Boeing CEO: ‘I'm confident in the 787 because I'm confident in Boeing people’

Boeing CEO Jim McNerney reassured employees of his company Friday that he was confident in their ability to quickly return the 787 “Dreamliner” airplane to flight service.

The 787 was grounded this week by the Federal Aviation Administration (FAA) after a pair of lithium batteries that are used to power the large airplane nearly sparked electrical fires.

In a memo to Boeing employees sent Friday evening, McNerney said he trusted the company’s workforce to identify the source of the problem and quickly solve it.

“Despite the negative news attention over the past several days, I remain tremendously proud of employees across the company for the decade of effort that has gone into designing, developing, building, and delivering the most innovative commercial airplane ever imagined," the Boeing CEO wrote.  "Since entering service 15 months ago, the 787 fleet has completed 18,000 flights and 50,000 flight hours with eight airlines, carrying more than 1,000,000 passengers safely to destinations around the world."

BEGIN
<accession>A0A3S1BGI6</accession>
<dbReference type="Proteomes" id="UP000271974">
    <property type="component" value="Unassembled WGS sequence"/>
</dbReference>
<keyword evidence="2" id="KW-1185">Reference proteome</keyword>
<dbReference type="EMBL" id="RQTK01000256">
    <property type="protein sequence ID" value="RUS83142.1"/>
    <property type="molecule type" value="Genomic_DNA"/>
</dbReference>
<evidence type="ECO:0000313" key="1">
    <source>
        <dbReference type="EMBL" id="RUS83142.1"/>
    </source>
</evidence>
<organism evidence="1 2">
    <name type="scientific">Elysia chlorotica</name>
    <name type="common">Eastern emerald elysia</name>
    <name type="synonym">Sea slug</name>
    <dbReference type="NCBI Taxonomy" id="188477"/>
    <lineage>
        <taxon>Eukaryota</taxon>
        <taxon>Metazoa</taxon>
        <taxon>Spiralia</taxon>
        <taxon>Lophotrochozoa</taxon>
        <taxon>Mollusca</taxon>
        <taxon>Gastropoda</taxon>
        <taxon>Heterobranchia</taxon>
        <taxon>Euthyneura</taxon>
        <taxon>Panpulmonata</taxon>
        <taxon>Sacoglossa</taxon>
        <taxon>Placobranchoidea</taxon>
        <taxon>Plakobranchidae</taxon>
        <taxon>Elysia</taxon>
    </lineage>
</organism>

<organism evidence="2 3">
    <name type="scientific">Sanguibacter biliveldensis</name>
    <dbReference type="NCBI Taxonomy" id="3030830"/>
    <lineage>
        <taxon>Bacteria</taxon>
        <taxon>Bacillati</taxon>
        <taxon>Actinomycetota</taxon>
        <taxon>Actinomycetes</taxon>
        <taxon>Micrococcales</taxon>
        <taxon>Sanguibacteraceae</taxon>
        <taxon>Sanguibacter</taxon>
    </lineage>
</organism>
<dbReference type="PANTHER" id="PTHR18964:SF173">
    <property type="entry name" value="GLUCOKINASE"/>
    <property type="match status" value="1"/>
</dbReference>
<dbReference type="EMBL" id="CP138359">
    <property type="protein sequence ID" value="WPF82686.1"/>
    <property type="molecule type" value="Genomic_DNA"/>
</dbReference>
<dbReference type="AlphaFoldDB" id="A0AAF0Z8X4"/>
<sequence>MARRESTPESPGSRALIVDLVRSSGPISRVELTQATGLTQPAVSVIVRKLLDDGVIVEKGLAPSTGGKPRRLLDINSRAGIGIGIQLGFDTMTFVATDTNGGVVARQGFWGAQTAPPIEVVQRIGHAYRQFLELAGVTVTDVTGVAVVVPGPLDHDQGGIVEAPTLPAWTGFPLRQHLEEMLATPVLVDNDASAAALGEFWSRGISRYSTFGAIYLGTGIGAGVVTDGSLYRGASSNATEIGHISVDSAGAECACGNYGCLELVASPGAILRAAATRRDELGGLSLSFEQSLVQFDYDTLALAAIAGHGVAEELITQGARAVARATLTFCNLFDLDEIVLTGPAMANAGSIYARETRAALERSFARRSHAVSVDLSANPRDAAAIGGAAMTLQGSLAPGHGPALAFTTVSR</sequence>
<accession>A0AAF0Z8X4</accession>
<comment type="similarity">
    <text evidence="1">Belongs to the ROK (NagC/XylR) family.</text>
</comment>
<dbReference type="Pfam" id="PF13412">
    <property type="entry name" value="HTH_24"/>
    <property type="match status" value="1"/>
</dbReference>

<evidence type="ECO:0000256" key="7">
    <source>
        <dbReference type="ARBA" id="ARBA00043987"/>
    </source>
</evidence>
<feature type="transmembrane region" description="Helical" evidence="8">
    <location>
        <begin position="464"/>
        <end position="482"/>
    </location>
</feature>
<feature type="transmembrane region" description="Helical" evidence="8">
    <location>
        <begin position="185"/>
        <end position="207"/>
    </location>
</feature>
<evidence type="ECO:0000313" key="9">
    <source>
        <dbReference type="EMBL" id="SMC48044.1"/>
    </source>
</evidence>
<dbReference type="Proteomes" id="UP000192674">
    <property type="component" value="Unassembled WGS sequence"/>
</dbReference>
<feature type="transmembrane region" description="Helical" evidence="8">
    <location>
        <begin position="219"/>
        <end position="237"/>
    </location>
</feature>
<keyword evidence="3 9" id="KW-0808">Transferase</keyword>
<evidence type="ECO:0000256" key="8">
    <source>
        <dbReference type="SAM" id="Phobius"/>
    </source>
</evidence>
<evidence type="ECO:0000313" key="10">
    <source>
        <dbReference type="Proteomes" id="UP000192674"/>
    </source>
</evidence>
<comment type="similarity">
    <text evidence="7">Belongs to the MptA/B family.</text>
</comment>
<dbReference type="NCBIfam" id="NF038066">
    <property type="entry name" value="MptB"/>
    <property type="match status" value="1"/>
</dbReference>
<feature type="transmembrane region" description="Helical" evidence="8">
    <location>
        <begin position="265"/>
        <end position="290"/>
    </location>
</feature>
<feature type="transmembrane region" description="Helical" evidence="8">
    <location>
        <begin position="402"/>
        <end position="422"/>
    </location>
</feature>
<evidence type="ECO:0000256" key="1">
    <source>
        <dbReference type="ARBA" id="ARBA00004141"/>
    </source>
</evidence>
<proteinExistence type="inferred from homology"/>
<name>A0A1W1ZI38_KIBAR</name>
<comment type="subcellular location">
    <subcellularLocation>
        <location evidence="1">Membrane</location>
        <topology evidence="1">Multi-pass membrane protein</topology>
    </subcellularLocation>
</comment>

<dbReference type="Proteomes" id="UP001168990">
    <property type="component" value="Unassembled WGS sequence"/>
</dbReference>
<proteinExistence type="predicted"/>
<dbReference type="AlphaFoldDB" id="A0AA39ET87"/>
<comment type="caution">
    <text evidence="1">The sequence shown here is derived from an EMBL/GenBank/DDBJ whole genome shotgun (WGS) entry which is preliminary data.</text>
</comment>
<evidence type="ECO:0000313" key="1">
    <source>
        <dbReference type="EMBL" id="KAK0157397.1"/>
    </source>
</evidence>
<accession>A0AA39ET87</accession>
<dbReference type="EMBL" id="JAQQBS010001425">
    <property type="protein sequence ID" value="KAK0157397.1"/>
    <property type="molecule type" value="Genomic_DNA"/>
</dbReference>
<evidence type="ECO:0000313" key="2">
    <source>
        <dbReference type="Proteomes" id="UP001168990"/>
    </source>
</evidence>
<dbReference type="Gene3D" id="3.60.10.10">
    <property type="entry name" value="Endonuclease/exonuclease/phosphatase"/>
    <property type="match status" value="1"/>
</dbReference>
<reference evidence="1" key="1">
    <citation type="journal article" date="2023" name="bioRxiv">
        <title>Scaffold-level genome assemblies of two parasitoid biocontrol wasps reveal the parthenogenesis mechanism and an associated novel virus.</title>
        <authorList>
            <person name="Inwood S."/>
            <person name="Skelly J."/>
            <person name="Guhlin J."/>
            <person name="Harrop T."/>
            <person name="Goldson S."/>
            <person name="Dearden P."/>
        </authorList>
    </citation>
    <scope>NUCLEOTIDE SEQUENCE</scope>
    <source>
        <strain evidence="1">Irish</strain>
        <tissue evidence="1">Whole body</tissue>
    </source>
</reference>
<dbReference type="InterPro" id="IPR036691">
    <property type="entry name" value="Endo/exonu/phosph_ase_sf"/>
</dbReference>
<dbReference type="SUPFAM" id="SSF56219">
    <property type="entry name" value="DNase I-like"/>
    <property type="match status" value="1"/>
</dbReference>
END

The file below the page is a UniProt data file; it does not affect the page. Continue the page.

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McNerney added that “[W]hile the 787's dispatch reliability rate is on par with the best-in-class introduction of the 777, we will not be satisfied until the 787 meets the even higher standard of performance we set for it and promised to our customers." 

The FAA said this week in announcing its decision to ground the 787 that the airplane’s battery failures "resulted in release of flammable electrolytes, heat damage, and smoke on two Model 787 airplanes.”

McNerney told Boeing’s employees that the company would be “working around the clock to support the FAA, our customers, and others in the investigations, and we've committed to make available all Boeing resources to help find answers as quickly as possible.

“We have high confidence in the safety of the 787 and stand squarely behind its integrity as the newest addition to our product family,” he wrote. “In the days ahead, we will take the steps necessary to assure our customers and their passengers of the 787's safety and to return the airplanes to service.”  

The FAA did not set a time frame for its 787 investigation. The agency said only that it would work quickly with airlines and Boeing "to develop a corrective action plan to allow the U.S. 787 fleet to resume operations as quickly and safely as possible."